What operational protocols are DME providers implementing to comply with the F2F rule?

Date Published: April 01 2014

In the autumn of 2013 the Centers for Medicare & Medicaid Services (CMS) announced delays to the enforcement of face-to-face requirements from the Code of Federal Regulations at 42 CFR § 410.38, deeming this period the “time to establish operational protocols.” CMS refers to operational protocols as those internal processes established by collaboration of DME suppliers and physicians to ensure compliance with the face-to-face encounter requirement for certain DME items (see MM8304 for complete list).

All durable medical equipment suppliers must have fully established such internal processes and begin receiving appropriate documentation of the required face-to-face encounters by a date that will be announced by CMS in Calendar Year 2014.  

Your organization is unique in size, market, and geographic area and the specific operational protocols established by your organization will be unique also. However, there exists a commonality between all DME suppliers when a new rule such as the F2F is established, and similar implementation issues, internal processes and education will be experienced by all organizations. The most important operational protocol for all stakeholders with the face-to-face rule is Education.

DME suppliers must be able to convey to all stakeholders the importance and basics of the face-to-face rule. This means educating your referral sources, your clients, and especially your employees. Keep in mind that the rule itself is really not that complicated so it is imperative to thoroughly educate and train your staff about the intricacies of the face-to-face requirements for your commonly vended DME items. CMS does a great job compiling the top reasons for non-compliant documentation. Use these compilations of documentation errors to your advantage and ensure that your staff is aware of, and can be on the lookout for, common documentation problems. Empower your staff not just with WHAT they must do, but WHY it is important to your organization and how vital their particular role is to overall compliance within your organization. For example, if the person that retrieves faxes off the fax machine knows that a physician’s signature needs to be legible, a common documentation problem could be addressed as soon as the documentation is received from your referral source.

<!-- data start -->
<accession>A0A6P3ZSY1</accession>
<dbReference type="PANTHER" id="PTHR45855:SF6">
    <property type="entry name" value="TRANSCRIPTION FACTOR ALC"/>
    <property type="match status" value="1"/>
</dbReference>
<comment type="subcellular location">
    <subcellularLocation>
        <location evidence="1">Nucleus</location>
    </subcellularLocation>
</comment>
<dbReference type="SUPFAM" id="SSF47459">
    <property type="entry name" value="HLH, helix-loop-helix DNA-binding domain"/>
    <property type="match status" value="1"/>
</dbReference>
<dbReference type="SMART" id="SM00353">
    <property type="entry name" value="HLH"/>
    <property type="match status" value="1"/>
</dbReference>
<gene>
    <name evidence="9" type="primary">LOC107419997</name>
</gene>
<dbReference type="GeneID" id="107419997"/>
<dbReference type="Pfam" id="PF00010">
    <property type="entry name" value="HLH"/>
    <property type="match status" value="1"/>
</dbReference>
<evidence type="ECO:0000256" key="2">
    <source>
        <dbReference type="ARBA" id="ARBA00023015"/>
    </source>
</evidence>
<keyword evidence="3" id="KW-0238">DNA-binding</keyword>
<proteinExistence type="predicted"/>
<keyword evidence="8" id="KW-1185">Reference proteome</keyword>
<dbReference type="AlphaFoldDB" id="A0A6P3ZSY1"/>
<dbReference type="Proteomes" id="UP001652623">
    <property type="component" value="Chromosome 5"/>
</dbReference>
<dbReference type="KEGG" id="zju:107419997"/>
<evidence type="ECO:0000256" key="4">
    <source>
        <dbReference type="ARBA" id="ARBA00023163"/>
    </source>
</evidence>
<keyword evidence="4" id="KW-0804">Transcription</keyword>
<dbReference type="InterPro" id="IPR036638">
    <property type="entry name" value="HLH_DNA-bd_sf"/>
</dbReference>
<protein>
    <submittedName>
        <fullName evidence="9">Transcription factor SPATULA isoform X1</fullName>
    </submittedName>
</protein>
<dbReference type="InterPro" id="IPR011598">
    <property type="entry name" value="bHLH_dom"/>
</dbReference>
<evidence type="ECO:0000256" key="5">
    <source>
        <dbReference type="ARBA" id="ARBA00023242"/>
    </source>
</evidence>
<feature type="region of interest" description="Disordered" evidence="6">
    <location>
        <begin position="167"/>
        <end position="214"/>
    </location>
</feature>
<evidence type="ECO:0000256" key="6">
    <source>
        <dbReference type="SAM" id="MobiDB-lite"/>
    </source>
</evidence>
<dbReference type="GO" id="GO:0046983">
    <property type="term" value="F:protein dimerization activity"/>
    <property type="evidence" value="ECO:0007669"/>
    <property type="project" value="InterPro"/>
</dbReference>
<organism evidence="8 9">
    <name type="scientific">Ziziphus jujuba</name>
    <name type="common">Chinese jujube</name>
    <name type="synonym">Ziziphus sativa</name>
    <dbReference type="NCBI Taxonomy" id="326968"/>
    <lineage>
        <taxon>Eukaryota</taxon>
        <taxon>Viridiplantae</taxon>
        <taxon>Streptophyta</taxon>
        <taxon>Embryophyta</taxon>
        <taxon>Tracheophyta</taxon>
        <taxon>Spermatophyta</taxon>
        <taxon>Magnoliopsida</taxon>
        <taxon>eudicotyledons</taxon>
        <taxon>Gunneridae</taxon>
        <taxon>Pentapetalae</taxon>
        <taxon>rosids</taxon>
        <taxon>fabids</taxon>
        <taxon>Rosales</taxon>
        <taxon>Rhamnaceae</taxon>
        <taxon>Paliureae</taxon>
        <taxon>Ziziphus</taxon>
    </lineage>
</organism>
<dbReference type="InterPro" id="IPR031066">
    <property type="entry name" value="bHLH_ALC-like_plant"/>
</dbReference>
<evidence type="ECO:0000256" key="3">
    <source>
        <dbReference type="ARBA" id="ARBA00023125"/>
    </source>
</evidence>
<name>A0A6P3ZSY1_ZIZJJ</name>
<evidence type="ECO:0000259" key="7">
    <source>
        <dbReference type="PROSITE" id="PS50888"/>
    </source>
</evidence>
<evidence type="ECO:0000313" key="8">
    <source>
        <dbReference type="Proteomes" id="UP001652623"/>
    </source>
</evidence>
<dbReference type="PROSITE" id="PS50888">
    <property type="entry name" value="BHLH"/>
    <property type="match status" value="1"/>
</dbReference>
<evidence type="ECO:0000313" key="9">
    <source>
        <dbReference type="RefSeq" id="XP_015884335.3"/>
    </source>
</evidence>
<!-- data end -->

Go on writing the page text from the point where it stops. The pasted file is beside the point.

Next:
Learning the in’s and out’s and keeping on top of changing face-to-face requirements is not a high priority for most referring practitioners. DME suppliers need to keep on top of changes by using informative websites and by providing referral sources with tools that track and educate them about the face-to-face requirements and any changes. One operational protocol that many DME suppliers have instituted is having someone or a department in your organization in the physician liaison role, providing an educational conduit and nurturing the “relationships with referral sources.” Many DME suppliers have tasked their physician liaisons with providing referral sources with easily accessible and readily available information via checklists, websites and online algorithmic programs, such as Often the best educational opportunity for a physician liaison from a DME provider is upon the receipt of a non-affirmative decision from CMS, as doctors want to do a good job and they don’t want the patient or supplier to be held financially liable for prescribed DME because of their deficient paperwork. The chances for a provider to educate referral sources may be infrequent so you need to be ready to take advantage of every opportunity and be preemptive by providing these physicians educational tools that help identify and remedy common documentation deficiencies.

Doctors want the paperwork process simplified and they want to do it right the first time. Doctors like using DMEevalumate because they save on labor; eliminate guesswork; it is easy to use; can be incorporated into any electronic health record and generates paperwork acceptable to Medicare. Any additional data points or changes that CMS makes are incorporated seamlessly into the program without the doctor constantly having to keep up with changes to Medicare criteria.

DME suppliers like using online algorithmic programs because it streamlines operations; it makes them better ready for audits; they can bill Medicare faster and they can bring their referring doctors a tool for the face-to-face rule, not problem paperwork.

Because CMS wants specific data points addressed with each face-to-face encounter, the right electronic template can be extremely useful for gathering F2F encounter information because the same format is used to address each required data point in every F2F encounter. A Medical Algorithm comprises a technology for medical education and decision support, with the potential to decrease time demands on clinicians, to support evidence-based medicine, to reduce errors, and to help increase the quality of care while decreasing the cost of care." With Medical Algorithms built into the template, documentation is formatted correctly, all required data points are addressed in a way Medicare requires. For a quick and easy reference go to



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